Kirkman Receives ADA’s Outstanding Physician Clinician in Diabetes Award

Sue Kirkman, MD, professor of medicine in the division of endocrinology and metabolism, has received the American Diabetes Association’s 2020 Outstanding Physician-Clinician in Diabetes Award, recognizing her outstanding achievements in improving diabetes clinical practice. The honor is scheduled to be presented at the American Diabetes Association’s 80th Scientific Sessions in Chicago, Illinois, in June.

Kirkman Receives ADA’s Outstanding Physician Clinician in Diabetes Award click to enlarge Sue Kirkman, MD, and Tenesha Medlin, RN, at the UNC Diabetes and Endocrinology Clinic at Meadowmont.

“This is the most meaningful award that a physician can receive at the ADA,” said John Buse, MD, PhD, chief of the division of endocrinology. “Sue has treated thousands of patients, trained hundreds of providers, but more importantly, her selfless efforts have enhanced the lives of all people with diabetes, and the fabric of our community. What distinguishes Sue even further is her enormous contribution to global thought, with groundbreaking position statements that have contributed to standards of care for diabetes.”

Kirkman is at the forefront of diabetes research and education, and cares for adults with all forms of diabetes at UNC Hospitals Diabetes & Endocrinology Clinic at Meadowmont. She is also medical director of the UNC Diabetes Care Center’s Clinical Trials Unit, which consists of five investigators, five study coordinators, and three research assistants. At any given time, the unit conducts 15-20 trials in type 1 and type 2 diabetes and in obesity.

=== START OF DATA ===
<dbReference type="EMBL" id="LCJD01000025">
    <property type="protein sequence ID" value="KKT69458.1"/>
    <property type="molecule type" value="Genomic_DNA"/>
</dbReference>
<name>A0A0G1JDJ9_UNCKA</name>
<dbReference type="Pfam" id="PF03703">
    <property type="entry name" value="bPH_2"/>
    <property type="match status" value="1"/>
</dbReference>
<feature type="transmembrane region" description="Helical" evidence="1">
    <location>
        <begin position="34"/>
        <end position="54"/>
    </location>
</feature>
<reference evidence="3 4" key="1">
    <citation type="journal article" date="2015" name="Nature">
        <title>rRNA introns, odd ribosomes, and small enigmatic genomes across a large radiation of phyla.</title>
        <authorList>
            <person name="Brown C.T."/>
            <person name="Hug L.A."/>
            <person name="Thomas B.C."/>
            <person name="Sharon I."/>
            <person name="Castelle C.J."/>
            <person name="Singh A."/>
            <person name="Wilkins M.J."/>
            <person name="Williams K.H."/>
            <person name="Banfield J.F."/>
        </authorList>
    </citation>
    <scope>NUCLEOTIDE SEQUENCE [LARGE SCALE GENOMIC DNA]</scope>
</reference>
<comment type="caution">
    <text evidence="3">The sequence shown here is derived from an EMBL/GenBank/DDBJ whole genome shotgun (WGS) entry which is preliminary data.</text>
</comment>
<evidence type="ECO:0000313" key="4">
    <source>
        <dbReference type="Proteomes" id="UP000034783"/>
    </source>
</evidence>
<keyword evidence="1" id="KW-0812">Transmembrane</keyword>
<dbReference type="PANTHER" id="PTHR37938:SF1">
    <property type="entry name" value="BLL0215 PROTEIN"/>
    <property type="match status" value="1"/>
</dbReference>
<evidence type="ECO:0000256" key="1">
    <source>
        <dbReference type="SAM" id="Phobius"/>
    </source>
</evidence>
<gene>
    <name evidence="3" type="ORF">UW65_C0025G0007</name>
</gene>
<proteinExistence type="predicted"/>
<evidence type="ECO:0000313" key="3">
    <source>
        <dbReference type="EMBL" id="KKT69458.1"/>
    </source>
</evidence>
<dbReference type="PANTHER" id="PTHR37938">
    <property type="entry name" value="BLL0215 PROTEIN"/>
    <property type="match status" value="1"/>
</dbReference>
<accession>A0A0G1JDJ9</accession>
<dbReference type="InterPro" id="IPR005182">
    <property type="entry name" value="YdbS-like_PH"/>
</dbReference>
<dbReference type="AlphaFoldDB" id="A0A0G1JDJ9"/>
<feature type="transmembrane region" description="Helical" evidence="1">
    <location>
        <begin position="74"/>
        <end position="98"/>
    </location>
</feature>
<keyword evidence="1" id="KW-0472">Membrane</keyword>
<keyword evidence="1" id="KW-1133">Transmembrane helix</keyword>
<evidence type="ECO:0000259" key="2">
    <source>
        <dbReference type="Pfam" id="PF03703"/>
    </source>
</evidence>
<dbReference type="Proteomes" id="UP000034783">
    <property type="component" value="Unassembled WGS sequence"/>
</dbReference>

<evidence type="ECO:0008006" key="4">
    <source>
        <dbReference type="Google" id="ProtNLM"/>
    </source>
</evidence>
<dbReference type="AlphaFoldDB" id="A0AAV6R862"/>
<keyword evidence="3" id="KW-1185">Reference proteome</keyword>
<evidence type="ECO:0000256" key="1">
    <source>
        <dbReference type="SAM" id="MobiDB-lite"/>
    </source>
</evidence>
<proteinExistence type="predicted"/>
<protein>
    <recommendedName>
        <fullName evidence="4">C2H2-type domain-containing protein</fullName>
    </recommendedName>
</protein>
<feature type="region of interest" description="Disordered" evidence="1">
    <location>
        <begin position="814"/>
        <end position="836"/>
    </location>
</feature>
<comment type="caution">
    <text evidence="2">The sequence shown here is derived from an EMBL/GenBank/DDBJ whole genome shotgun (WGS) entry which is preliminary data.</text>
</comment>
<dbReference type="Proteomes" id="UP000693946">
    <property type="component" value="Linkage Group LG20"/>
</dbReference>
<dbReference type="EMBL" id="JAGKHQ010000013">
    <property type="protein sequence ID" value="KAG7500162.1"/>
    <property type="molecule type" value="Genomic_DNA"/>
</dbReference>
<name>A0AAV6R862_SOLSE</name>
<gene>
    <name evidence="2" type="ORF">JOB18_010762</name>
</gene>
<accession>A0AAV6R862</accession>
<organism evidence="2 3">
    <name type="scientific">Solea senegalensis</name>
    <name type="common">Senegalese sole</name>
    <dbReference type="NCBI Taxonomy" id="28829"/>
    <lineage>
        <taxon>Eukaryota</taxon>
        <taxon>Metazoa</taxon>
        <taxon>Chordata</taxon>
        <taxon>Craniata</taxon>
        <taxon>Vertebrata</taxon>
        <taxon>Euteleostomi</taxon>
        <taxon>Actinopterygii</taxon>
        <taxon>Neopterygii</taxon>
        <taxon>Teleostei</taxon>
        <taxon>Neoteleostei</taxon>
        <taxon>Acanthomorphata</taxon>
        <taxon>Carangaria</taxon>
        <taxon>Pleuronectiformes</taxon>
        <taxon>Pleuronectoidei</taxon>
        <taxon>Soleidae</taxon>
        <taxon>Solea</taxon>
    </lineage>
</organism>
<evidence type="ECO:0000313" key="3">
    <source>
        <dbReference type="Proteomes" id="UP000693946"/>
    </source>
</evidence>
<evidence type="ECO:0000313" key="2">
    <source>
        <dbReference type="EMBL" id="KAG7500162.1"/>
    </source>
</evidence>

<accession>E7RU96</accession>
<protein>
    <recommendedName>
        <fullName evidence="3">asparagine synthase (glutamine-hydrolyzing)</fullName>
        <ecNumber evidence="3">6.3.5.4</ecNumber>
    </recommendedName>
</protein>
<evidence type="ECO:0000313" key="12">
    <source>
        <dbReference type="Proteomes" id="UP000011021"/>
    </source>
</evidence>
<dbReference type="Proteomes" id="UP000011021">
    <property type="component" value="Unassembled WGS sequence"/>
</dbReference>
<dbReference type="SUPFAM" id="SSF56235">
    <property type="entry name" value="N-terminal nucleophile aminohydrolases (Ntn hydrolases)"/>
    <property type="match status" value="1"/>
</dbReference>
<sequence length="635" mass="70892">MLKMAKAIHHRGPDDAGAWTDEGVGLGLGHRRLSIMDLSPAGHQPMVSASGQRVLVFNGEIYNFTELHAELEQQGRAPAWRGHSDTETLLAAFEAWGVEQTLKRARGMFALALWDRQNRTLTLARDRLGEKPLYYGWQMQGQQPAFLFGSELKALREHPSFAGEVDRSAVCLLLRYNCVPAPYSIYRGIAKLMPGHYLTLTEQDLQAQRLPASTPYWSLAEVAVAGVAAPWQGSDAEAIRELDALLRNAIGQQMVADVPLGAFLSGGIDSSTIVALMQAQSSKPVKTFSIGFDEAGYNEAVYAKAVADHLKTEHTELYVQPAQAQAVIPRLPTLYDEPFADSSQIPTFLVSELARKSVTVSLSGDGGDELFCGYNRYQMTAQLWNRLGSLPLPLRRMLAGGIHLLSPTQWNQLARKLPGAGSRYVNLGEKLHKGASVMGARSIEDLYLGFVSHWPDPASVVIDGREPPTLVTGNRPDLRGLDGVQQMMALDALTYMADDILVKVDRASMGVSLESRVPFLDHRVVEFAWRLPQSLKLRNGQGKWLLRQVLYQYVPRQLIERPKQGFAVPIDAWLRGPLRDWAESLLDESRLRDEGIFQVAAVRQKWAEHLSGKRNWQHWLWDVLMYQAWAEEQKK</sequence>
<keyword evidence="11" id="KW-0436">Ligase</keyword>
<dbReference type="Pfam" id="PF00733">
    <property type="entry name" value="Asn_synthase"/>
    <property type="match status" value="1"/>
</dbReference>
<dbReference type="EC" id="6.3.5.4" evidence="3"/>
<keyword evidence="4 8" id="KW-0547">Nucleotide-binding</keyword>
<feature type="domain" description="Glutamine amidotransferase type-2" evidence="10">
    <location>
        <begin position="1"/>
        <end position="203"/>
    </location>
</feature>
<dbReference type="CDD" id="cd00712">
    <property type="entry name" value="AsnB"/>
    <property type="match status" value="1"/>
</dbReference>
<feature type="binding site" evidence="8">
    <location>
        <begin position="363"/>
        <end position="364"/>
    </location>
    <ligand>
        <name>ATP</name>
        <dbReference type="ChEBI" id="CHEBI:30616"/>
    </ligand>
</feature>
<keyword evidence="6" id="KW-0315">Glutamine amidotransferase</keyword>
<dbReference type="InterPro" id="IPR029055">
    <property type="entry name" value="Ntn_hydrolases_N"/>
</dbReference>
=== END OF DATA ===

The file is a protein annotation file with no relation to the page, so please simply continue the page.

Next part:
From 2007-2012, Kirkman served as Senior Vice President of Medical Affairs at the American Diabetes Association, having oversight of multiple areas including development of the Standards of Medical Care in Diabetes and other ADA positions statements and reports. She led efforts on many important statements, including the highly cited Diabetes and Older Adults report. She revamped the processes by which the ADA develops its major annual guidelines, Standards of Medical Care in Diabetes, to enhance their rigor and transparency. Kirkman recognized that primary care providers are essential to diabetes care, starting ADA’s Primary Care Advisory Group and helping to initiate the “Diabetes is Primary” continuing education conferences for PCPs.

Since returning to academic medicine, Kirkman has continued to be an active volunteer with the American Diabetes Association, serving on the Post-Graduate Course planning committee, several guideline committees, and the Editorial Board of Diabetes Care. She has received a Distinguished Reviewer Award from ADA’s scholarly journals for each of the past five years.

Kirkman is site principal investigator of several clinical trials including the NIDDK-funded GRADE study, for which she also serves as co-chair of the Outcomes Committee. She was recently co-PI of a CDC-funded grant to better distinguish between type 1 and type 2 diabetes in adults, using EHR and survey data.

The ADA award announcement can be found at

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